When To Use This Strategy
Appropriate Group Size
Why use paragraph shrinking?
- It helps students develop their reading comprehension skills.
- It allows each student to take turns reading, pausing, and summarizing the main points of each paragraph.
Note: Paragraph shrinking was developed as one of the Peer Assisted Learning Strategies (PALS) at Vanderbilt University. Because of that, the directions below describe how students work with a peer to complete the strategy.
How to use paragraph shrinking
- Choose the assigned reading and introduce the text to the students.
- Create pairs within the classroom by identifying which children require help on specific skills and who the most appropriate children are to help other children learn those skills.
- Model the procedure to ensure that students understand how to use the strategy.
- Have each member of the teacher-assigned pair take turns being “Coach” and “Player.”
Ask each student to read aloud for 5 minutes without rereading a text. After each paragraph, students should stop to summarize the main points of the reading. Ask students to then summarize the following information:
- The who or what of the paragraph
- The most important thing about who or what
- The main idea
Note: If a “Player” ever gives a wrong answer, the “Coach” asks the “Player” to skim the paragraph again and answer question a second time.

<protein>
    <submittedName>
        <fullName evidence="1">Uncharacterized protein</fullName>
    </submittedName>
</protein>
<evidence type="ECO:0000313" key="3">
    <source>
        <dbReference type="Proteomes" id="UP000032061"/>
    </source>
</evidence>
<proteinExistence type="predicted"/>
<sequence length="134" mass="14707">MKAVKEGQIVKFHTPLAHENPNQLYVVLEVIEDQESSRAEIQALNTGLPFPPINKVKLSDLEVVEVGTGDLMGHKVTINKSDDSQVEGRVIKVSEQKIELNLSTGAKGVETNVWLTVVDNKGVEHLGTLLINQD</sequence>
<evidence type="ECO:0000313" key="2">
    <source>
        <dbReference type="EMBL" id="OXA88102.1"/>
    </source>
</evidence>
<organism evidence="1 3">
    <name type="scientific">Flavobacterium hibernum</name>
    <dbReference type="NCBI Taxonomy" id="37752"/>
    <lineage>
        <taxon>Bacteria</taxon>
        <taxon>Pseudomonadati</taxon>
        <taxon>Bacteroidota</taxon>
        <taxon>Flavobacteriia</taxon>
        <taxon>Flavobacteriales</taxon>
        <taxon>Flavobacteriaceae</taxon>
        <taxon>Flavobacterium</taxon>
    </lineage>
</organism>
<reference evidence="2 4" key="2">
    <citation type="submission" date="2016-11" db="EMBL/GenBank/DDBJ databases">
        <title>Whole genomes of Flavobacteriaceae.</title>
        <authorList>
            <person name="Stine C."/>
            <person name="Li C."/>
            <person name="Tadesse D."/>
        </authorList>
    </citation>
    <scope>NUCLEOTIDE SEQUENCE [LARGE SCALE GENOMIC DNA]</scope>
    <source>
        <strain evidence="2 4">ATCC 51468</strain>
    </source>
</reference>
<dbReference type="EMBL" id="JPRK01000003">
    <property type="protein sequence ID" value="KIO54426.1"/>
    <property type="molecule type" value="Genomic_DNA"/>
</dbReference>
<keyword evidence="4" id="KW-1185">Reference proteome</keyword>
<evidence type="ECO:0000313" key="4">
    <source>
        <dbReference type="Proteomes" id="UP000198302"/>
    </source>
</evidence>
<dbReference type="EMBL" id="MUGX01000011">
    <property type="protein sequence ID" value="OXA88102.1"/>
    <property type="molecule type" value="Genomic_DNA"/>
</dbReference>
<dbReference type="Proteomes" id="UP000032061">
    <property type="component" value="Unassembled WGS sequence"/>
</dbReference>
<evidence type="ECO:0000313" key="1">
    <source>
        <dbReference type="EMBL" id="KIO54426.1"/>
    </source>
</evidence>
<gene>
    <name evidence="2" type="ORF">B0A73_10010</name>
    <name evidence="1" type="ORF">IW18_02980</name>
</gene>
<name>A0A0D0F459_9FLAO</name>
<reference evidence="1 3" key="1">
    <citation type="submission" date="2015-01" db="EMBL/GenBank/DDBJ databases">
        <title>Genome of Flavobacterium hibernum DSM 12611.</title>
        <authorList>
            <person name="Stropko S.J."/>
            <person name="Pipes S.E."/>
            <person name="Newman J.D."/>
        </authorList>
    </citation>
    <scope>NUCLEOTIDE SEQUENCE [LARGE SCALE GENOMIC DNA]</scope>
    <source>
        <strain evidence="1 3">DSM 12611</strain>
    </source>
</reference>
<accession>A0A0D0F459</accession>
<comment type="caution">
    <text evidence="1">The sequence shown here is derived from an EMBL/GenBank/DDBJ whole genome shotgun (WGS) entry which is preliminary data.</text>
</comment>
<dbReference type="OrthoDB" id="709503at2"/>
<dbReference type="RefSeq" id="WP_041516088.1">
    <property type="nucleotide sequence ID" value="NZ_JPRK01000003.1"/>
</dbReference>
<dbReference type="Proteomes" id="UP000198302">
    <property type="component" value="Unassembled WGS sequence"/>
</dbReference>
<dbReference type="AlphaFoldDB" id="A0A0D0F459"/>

- Ask students to state the main idea in 10 words or less which will encourage them to monitor comprehension while taking turns reading.
- Award each pair points when the above goals of the strategy are met.
This handout provides a concise routine for teaching paragraph shrinking.
Download a blank template
- Paragraph shrinking cards (162K PDF)
This PowerPoint developed by the Center on Teaching and Learning at the University of Oregon explains how to model and practice paragraph shrinking, and includes question card templates, completed question cards, and how to pre-teach paragraph shrinking with pictures.
For second language learners, students of varying reading skill, and younger learners
- Have students work together to write out the main points of the reading.
- Change the pairs regularly so that all students have the opportunity to be “coaches” and “players.”
- Monitor and support students as they work together.
See the research that supports this strategy
Fuchs, D., Fuchs, L., & Burish, P. (2000). Peer-Assisted Learning Strategies: An Evidence-Based Practice to Promote Reading Achievement. Learning Disabilities Research and Practice, 15(2), 85-91.
Fuchs, L., Fuchs, D., & Kazdan, S. (1999). Effects of peer-assisted learning strategies on high school students with serious reading problems. Remedial and Special Education, 20(5), 309-318.
Saenz, L., Fuchs, L., & Fuchs, D. (2005) Peer-Assisted Learning Strategies for English Language Learners with Learning Disabilities. Exceptional Children, (71).
Vanderbilt Kennedy Center for Research on Human Development. (n.d.). Peer-Assisted Learning Strategies. Retrieved 2008, January 21, from http://kc.vanderbilt.edu/pals/